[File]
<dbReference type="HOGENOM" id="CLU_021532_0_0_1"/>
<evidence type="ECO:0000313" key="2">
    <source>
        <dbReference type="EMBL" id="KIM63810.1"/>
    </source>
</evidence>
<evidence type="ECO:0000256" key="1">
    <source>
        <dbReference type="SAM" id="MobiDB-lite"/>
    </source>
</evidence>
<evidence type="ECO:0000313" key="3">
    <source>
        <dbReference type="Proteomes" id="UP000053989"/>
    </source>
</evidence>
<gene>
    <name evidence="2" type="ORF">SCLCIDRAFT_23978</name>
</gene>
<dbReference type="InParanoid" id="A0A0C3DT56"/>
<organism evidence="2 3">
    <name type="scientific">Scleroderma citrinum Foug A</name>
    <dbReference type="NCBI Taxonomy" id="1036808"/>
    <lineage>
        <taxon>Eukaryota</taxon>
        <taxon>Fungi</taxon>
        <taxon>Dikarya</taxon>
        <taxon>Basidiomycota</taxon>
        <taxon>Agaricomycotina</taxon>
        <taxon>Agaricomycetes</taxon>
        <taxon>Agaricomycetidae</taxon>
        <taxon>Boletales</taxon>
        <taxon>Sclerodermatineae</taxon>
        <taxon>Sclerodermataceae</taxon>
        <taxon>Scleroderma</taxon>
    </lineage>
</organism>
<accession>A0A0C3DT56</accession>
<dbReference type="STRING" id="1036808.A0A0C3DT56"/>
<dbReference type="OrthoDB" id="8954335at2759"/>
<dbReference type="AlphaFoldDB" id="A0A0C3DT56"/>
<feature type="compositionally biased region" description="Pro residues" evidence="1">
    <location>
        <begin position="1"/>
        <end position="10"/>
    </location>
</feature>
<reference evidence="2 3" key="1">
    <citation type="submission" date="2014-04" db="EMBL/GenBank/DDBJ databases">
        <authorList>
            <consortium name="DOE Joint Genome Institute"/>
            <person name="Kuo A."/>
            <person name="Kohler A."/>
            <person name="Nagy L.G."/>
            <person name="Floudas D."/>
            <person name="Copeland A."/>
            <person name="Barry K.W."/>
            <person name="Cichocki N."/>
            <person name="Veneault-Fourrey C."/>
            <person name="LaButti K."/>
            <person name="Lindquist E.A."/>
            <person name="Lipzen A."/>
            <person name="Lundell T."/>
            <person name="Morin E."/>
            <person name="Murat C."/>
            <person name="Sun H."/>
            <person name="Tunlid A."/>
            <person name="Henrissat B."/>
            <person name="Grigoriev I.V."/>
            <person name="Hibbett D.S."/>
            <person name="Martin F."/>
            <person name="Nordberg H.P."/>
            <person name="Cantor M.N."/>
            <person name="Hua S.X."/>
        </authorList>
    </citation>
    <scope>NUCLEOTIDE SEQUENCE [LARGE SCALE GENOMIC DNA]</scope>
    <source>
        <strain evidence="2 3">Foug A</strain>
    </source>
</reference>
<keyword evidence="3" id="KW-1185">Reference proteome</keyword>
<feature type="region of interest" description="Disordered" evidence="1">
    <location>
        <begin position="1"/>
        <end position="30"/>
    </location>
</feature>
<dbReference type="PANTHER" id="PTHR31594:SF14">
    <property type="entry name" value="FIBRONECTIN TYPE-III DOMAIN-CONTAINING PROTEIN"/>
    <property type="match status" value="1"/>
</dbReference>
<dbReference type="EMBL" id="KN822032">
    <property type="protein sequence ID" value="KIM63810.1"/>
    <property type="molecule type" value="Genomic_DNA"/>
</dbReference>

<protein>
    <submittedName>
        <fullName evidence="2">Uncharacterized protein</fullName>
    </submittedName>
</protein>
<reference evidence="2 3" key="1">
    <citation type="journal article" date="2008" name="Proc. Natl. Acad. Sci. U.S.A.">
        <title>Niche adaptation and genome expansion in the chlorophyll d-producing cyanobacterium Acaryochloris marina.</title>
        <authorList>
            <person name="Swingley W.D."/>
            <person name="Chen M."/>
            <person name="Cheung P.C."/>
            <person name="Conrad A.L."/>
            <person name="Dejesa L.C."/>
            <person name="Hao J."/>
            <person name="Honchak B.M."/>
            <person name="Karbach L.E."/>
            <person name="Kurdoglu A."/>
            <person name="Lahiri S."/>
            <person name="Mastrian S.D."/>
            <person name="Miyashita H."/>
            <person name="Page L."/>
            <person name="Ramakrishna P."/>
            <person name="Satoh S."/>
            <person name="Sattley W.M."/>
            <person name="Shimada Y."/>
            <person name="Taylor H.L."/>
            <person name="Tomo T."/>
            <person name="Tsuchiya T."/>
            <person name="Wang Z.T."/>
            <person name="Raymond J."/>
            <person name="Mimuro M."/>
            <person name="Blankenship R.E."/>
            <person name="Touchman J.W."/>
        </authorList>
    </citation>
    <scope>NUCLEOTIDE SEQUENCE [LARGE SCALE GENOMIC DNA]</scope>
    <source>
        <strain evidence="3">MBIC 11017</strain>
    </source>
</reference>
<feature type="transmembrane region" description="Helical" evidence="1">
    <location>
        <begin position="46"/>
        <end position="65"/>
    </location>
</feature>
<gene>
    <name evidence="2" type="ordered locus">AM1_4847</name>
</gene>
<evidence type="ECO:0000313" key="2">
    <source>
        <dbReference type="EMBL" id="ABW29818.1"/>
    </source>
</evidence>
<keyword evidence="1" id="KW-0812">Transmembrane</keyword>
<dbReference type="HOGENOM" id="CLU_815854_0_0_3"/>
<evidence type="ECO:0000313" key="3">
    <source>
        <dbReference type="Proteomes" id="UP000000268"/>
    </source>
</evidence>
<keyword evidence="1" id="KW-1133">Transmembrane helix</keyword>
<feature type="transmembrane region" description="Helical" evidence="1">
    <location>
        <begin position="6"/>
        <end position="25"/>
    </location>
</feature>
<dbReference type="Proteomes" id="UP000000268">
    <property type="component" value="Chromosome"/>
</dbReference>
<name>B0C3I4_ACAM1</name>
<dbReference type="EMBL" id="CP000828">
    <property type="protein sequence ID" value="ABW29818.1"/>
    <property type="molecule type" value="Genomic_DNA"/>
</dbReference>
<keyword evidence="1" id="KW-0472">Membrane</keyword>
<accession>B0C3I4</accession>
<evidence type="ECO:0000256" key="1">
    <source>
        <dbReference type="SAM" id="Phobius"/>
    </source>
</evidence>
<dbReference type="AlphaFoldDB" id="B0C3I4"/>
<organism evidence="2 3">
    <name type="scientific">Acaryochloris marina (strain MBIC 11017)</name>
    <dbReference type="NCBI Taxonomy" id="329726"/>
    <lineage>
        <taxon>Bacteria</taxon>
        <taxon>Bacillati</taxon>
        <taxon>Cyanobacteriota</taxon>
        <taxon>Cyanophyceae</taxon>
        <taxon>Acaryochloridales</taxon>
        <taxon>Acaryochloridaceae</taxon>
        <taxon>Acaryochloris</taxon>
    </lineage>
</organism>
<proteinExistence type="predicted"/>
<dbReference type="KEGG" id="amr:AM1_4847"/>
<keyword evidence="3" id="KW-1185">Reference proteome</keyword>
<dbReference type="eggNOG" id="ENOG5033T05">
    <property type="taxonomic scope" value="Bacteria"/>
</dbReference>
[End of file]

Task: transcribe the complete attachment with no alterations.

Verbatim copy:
<dbReference type="HOGENOM" id="CLU_021532_0_0_1"/>
<evidence type="ECO:0000313" key="2">
    <source>
        <dbReference type="EMBL" id="KIM63810.1"/>
    </source>
</evidence>
<evidence type="ECO:0000256" key="1">
    <source>
        <dbReference type="SAM" id="MobiDB-lite"/>
    </source>
</evidence>
<evidence type="ECO:0000313" key="3">
    <source>
        <dbReference type="Proteomes" id="UP000053989"/>
    </source>
</evidence>
<gene>
    <name evidence="2" type="ORF">SCLCIDRAFT_23978</name>
</gene>
<dbReference type="InParanoid" id="A0A0C3DT56"/>
<organism evidence="2 3">
    <name type="scientific">Scleroderma citrinum Foug A</name>
    <dbReference type="NCBI Taxonomy" id="1036808"/>
    <lineage>
        <taxon>Eukaryota</taxon>
        <taxon>Fungi</taxon>
        <taxon>Dikarya</taxon>
        <taxon>Basidiomycota</taxon>
        <taxon>Agaricomycotina</taxon>
        <taxon>Agaricomycetes</taxon>
        <taxon>Agaricomycetidae</taxon>
        <taxon>Boletales</taxon>
        <taxon>Sclerodermatineae</taxon>
        <taxon>Sclerodermataceae</taxon>
        <taxon>Scleroderma</taxon>
    </lineage>
</organism>
<accession>A0A0C3DT56</accession>
<dbReference type="STRING" id="1036808.A0A0C3DT56"/>
<dbReference type="OrthoDB" id="8954335at2759"/>
<dbReference type="AlphaFoldDB" id="A0A0C3DT56"/>
<feature type="compositionally biased region" description="Pro residues" evidence="1">
    <location>
        <begin position="1"/>
        <end position="10"/>
    </location>
</feature>
<reference evidence="2 3" key="1">
    <citation type="submission" date="2014-04" db="EMBL/GenBank/DDBJ databases">
        <authorList>
            <consortium name="DOE Joint Genome Institute"/>
            <person name="Kuo A."/>
            <person name="Kohler A."/>
            <person name="Nagy L.G."/>
            <person name="Floudas D."/>
            <person name="Copeland A."/>
            <person name="Barry K.W."/>
            <person name="Cichocki N."/>
            <person name="Veneault-Fourrey C."/>
            <person name="LaButti K."/>
            <person name="Lindquist E.A."/>
            <person name="Lipzen A."/>
            <person name="Lundell T."/>
            <person name="Morin E."/>
            <person name="Murat C."/>
            <person name="Sun H."/>
            <person name="Tunlid A."/>
            <person name="Henrissat B."/>
            <person name="Grigoriev I.V."/>
            <person name="Hibbett D.S."/>
            <person name="Martin F."/>
            <person name="Nordberg H.P."/>
            <person name="Cantor M.N."/>
            <person name="Hua S.X."/>
        </authorList>
    </citation>
    <scope>NUCLEOTIDE SEQUENCE [LARGE SCALE GENOMIC DNA]</scope>
    <source>
        <strain evidence="2 3">Foug A</strain>
    </source>
</reference>
<keyword evidence="3" id="KW-1185">Reference proteome</keyword>
<feature type="region of interest" description="Disordered" evidence="1">
    <location>
        <begin position="1"/>
        <end position="30"/>
    </location>
</feature>
<dbReference type="PANTHER" id="PTHR31594:SF14">
    <property type="entry name" value="FIBRONECTIN TYPE-III DOMAIN-CONTAINING PROTEIN"/>
    <property type="match status" value="1"/>
</dbReference>
<dbReference type="EMBL" id="KN822032">
    <property type="protein sequence ID" value="KIM63810.1"/>
    <property type="molecule type" value="Genomic_DNA"/>
</dbReference>

<protein>
    <submittedName>
        <fullName evidence="2">Uncharacterized protein</fullName>
    </submittedName>
</protein>
<reference evidence="2 3" key="1">
    <citation type="journal article" date="2008" name="Proc. Natl. Acad. Sci. U.S.A.">
        <title>Niche adaptation and genome expansion in the chlorophyll d-producing cyanobacterium Acaryochloris marina.</title>
        <authorList>
            <person name="Swingley W.D."/>
            <person name="Chen M."/>
            <person name="Cheung P.C."/>
            <person name="Conrad A.L."/>
            <person name="Dejesa L.C."/>
            <person name="Hao J."/>
            <person name="Honchak B.M."/>
            <person name="Karbach L.E."/>
            <person name="Kurdoglu A."/>
            <person name="Lahiri S."/>
            <person name="Mastrian S.D."/>
            <person name="Miyashita H."/>
            <person name="Page L."/>
            <person name="Ramakrishna P."/>
            <person name="Satoh S."/>
            <person name="Sattley W.M."/>
            <person name="Shimada Y."/>
            <person name="Taylor H.L."/>
            <person name="Tomo T."/>
            <person name="Tsuchiya T."/>
            <person name="Wang Z.T."/>
            <person name="Raymond J."/>
            <person name="Mimuro M."/>
            <person name="Blankenship R.E."/>
            <person name="Touchman J.W."/>
        </authorList>
    </citation>
    <scope>NUCLEOTIDE SEQUENCE [LARGE SCALE GENOMIC DNA]</scope>
    <source>
        <strain evidence="3">MBIC 11017</strain>
    </source>
</reference>
<feature type="transmembrane region" description="Helical" evidence="1">
    <location>
        <begin position="46"/>
        <end position="65"/>
    </location>
</feature>
<gene>
    <name evidence="2" type="ordered locus">AM1_4847</name>
</gene>
<evidence type="ECO:0000313" key="2">
    <source>
        <dbReference type="EMBL" id="ABW29818.1"/>
    </source>
</evidence>
<keyword evidence="1" id="KW-0812">Transmembrane</keyword>
<dbReference type="HOGENOM" id="CLU_815854_0_0_3"/>
<evidence type="ECO:0000313" key="3">
    <source>
        <dbReference type="Proteomes" id="UP000000268"/>
    </source>
</evidence>
<keyword evidence="1" id="KW-1133">Transmembrane helix</keyword>
<feature type="transmembrane region" description="Helical" evidence="1">
    <location>
        <begin position="6"/>
        <end position="25"/>
    </location>
</feature>
<dbReference type="Proteomes" id="UP000000268">
    <property type="component" value="Chromosome"/>
</dbReference>
<name>B0C3I4_ACAM1</name>
<dbReference type="EMBL" id="CP000828">
    <property type="protein sequence ID" value="ABW29818.1"/>
    <property type="molecule type" value="Genomic_DNA"/>
</dbReference>
<keyword evidence="1" id="KW-0472">Membrane</keyword>
<accession>B0C3I4</accession>
<evidence type="ECO:0000256" key="1">
    <source>
        <dbReference type="SAM" id="Phobius"/>
    </source>
</evidence>
<dbReference type="AlphaFoldDB" id="B0C3I4"/>
<organism evidence="2 3">
    <name type="scientific">Acaryochloris marina (strain MBIC 11017)</name>
    <dbReference type="NCBI Taxonomy" id="329726"/>
    <lineage>
        <taxon>Bacteria</taxon>
        <taxon>Bacillati</taxon>
        <taxon>Cyanobacteriota</taxon>
        <taxon>Cyanophyceae</taxon>
        <taxon>Acaryochloridales</taxon>
        <taxon>Acaryochloridaceae</taxon>
        <taxon>Acaryochloris</taxon>
    </lineage>
</organism>
<proteinExistence type="predicted"/>
<dbReference type="KEGG" id="amr:AM1_4847"/>
<keyword evidence="3" id="KW-1185">Reference proteome</keyword>
<dbReference type="eggNOG" id="ENOG5033T05">
    <property type="taxonomic scope" value="Bacteria"/>
</dbReference>